Learn About the Law
Get help with your legal needs
The ESTATE OF Charles WHEELER, Deceased. Gary Robberson, Appellant v. Nancy Lena Wheeler Fikes, Rickey Dewayne Fikes and Jewel Wheeler Burton, Appellees.
¶ 1. This is an appeal concerning whether a grantee of a deed was a bona fide purchaser. The trial court voided the deed to the grantee. Finding no error, we affirm the decision of the chancellor to void the deed.
¶ 2. The circumstances from which this litigation derived have already been detailed by this Court. See Robberson v. Burton, 790 So.2d 226 (Miss.Ct.App.2001) (referred to in this opinion as Robberson 1 ). The relevant facts to the current appeal, and as stated in Robberson 1, include the following:
Claiming to own an undivided one-fourth interest in certain real property, Gary Robberson filed a “Petition for Sale of Land for Partition” against Jewel Wheeler Burton, Ricky Fikes and Nancy Wheeler Fikes in the Chancery Court of Itawamba County, Mississippi. Later, the chancellor granted Robberson leave to add Edsel Burton and Lena Shae Gray as party defendants to his petition for partition. The property which is the subject of this appeal consists of two tracts of land lying in Itawamba County. The first tract (Tract I) is made up of twenty-two acres and located on the property is the home of Jewel and Edsel Burton. Tract II consists of twenty-seven acres of farm land. Both tracts were purchased by Jewel Wheeler Burton and her now deceased first husband, Charles Wheeler, in the 1960's. Charles executed a will in 1982; he died in 1988. In the will he bequeathed to his wife, Jewel, his share of two acres of the subject property containing their home and surrounding area on which they resided. Also in the will, Charles left equal shares of his interest in the couples' remaining acreage to his wife and daughter, Nancy, giving Nancy Wheeler a one-fourth interest in the total of Tract I and Tract II, not including the two acres specifically designated to Jewel. That will was never probated.
In 1991, Jewel remarried. Subsequently, she deeded all of her interest in both tracts of land to Lena Shae Gray, Nancy's daughter and Jewel's granddaughter. She retained a life estate in the home and the two acres devised to her in the as-yet unprobated will.
Robberson, 790 So.2d at 227-28 (¶¶ 2-3).
¶ 3. Nancy and Fikes were married on February 12, 1995. Nancy executed a deed to Lena Shae Gray on February 17, 1995. This deed conveyed Nancy's undivided one-fourth interest in the property and reserved a life estate for Nancy. Nancy hid this deed from Fikes but disclosed the deed to her daughter. On, March 13, 1995, Nancy conveyed her one-fourth interest in the entire property to Fikes. On August 28, 1995, Robberson, first cousin of Fikes, acquired a deed from Fikes giving him record title to one-fourth interest in all of the property. The deed from Nancy to her daughter was not recorded until September 19, 1995.
¶ 4. In Robberson 1, the chancellor:
confirmed title of the two acres of land and the home located on the subject property in Jewel Wheeler Burton and Edsel Burton with the remainder to Lena Shae Gray. In making this ruling, the chancellor relied on the last will and testament of Charles Wheeler to vest title to this part of the property in Jewel Wheeler Burton. The chancellor went on to state as follows:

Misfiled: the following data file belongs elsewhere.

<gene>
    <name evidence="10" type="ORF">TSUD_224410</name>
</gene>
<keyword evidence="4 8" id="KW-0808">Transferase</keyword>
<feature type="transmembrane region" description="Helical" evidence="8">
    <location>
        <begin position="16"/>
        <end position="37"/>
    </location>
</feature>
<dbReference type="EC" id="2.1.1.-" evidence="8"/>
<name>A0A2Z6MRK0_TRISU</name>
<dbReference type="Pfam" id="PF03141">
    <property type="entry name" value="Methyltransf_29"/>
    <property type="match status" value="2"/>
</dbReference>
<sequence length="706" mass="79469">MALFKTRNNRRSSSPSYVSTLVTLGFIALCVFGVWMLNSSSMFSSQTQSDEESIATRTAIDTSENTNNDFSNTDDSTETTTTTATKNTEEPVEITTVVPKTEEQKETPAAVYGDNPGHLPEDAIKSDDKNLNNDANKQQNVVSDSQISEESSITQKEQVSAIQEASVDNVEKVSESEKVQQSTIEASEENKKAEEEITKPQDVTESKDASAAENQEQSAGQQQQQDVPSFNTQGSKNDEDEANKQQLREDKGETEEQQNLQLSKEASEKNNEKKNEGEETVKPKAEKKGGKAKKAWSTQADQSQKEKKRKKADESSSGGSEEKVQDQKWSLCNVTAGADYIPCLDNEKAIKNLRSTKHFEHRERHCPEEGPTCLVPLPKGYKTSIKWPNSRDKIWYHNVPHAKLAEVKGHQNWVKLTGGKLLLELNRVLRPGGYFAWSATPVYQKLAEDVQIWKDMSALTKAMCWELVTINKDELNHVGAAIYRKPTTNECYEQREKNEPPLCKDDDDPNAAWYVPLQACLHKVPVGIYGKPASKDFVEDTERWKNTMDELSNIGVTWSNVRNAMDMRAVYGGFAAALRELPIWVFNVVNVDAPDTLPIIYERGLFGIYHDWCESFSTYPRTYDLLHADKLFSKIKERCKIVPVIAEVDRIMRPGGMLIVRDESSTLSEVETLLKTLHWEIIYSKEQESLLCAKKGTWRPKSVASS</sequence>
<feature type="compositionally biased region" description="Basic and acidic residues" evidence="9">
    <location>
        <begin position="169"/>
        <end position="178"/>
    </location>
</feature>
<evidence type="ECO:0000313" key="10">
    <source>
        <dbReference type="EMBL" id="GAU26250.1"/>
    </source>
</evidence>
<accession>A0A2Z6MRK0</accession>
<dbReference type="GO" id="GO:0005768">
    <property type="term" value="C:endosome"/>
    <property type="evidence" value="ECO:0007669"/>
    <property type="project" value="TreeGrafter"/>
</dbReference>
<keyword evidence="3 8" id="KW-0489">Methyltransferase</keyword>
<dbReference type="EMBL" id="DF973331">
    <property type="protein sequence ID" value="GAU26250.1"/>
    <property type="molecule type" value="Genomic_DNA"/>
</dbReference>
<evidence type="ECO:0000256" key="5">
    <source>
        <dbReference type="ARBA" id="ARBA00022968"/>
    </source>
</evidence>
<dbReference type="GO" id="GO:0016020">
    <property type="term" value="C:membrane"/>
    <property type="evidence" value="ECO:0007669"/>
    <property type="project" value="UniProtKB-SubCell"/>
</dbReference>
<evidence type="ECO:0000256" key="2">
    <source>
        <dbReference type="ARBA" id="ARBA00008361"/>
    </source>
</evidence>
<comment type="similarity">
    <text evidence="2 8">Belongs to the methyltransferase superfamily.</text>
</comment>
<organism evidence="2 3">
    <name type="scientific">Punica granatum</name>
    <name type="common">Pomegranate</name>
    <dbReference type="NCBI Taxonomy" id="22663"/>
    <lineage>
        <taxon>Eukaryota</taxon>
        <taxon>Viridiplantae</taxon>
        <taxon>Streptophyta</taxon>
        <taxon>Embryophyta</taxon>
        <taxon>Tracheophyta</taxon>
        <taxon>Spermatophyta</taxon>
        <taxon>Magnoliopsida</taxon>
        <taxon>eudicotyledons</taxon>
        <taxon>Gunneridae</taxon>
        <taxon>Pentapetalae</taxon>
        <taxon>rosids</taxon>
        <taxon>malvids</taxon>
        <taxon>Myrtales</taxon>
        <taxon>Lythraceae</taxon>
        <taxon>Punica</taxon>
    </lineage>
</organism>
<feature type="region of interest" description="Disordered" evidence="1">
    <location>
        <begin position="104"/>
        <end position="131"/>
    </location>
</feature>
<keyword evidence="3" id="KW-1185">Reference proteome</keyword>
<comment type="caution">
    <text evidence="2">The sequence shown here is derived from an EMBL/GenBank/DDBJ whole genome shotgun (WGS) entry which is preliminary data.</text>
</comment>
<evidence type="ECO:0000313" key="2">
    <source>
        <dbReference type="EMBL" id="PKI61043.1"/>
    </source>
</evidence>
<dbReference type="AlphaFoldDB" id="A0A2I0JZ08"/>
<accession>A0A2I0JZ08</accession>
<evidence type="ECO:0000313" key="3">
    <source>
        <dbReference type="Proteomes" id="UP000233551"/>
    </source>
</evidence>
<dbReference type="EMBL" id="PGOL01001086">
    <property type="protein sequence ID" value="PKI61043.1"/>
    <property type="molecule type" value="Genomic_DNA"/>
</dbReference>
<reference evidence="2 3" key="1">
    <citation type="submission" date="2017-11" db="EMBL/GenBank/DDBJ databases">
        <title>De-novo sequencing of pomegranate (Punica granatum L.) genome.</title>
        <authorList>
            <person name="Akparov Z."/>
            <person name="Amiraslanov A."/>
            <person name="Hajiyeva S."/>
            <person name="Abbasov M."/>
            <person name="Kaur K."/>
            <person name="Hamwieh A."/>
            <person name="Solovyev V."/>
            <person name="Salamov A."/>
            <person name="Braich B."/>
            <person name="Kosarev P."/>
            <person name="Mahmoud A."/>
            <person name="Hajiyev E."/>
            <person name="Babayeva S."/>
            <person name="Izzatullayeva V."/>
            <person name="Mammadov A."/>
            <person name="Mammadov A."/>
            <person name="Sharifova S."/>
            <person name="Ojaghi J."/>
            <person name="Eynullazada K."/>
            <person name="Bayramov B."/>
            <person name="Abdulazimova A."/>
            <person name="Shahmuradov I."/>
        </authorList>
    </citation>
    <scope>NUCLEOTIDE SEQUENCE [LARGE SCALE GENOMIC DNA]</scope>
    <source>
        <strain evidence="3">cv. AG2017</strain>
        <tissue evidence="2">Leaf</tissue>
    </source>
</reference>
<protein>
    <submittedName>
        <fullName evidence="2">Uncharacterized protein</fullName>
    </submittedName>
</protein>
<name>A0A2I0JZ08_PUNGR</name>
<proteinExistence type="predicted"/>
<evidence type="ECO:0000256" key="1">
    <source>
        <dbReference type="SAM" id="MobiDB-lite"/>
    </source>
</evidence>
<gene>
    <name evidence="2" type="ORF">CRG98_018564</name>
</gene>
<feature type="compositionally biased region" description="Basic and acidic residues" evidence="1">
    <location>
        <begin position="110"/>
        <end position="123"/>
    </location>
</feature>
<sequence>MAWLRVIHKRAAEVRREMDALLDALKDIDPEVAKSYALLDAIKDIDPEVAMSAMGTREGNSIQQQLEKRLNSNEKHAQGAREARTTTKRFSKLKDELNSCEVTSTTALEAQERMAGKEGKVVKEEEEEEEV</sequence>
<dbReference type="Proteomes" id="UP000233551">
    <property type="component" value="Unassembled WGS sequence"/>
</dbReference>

An examination of the various other documents which have been introduced into evidence reveals that Gary Robberson owns an undivided one-forth (1/4) interest in the remaining acreage, i.e., the 49 3/4 acres less the home and two (2) acres upon which the home stands. The remaining undivided three-quarters (3/4) interest is owned by Lena Shea Gray, subject to a life estate owned by Jewel Wheeler Burton and Edsel Burton.
The chancellor declined to order the sale of the property and instead ordered that the property, not including the two acres on which the home sits or the home itself, be appraised. The chancellor ordered that once a value is assigned to the property Jewel Wheeler Burton was required to pay Robberson one-fourth of the appraised value of the property. Robberson was thereafter required by the order to convey by deed his one-fourth interest in the property to Jewel for life with the remainder interest to be vested in Lena Shae Gray.
Robberson, 790 So.2d at 227-28(¶ 5).
¶ 5. In Robberson 1, we concluded the following:
In attempting to fashion an equitable remedy, the chancellor erred in confirming title to the property and ordering an appraisal with directions for Jewel to pay Robberson an amount representing one-fourth interest in the real property. Although it was a commendable attempt to resolve this dispute, the statute does not provide for such a remedy. Because the whole property was the proper subject of partition (not diminished by the home and two acres), the chancellor was therefore required to partite the property either in kind or by sale. We agree on the present state of the record title that Lena Shae Gray owns three-fourths of the two tracts of land, subject to a life estate in Jewel and Edsel Burton, and Robberson owns a one-fourth interest in the two tracts of property, just as the chancellor ruled in regard to the land minus the home and two acres. Therefore, we remand this matter to the chancery court for a determination of whether a partition in kind is appropriate or whether a sale and division of the proceeds according to the respective interests of the parties is required.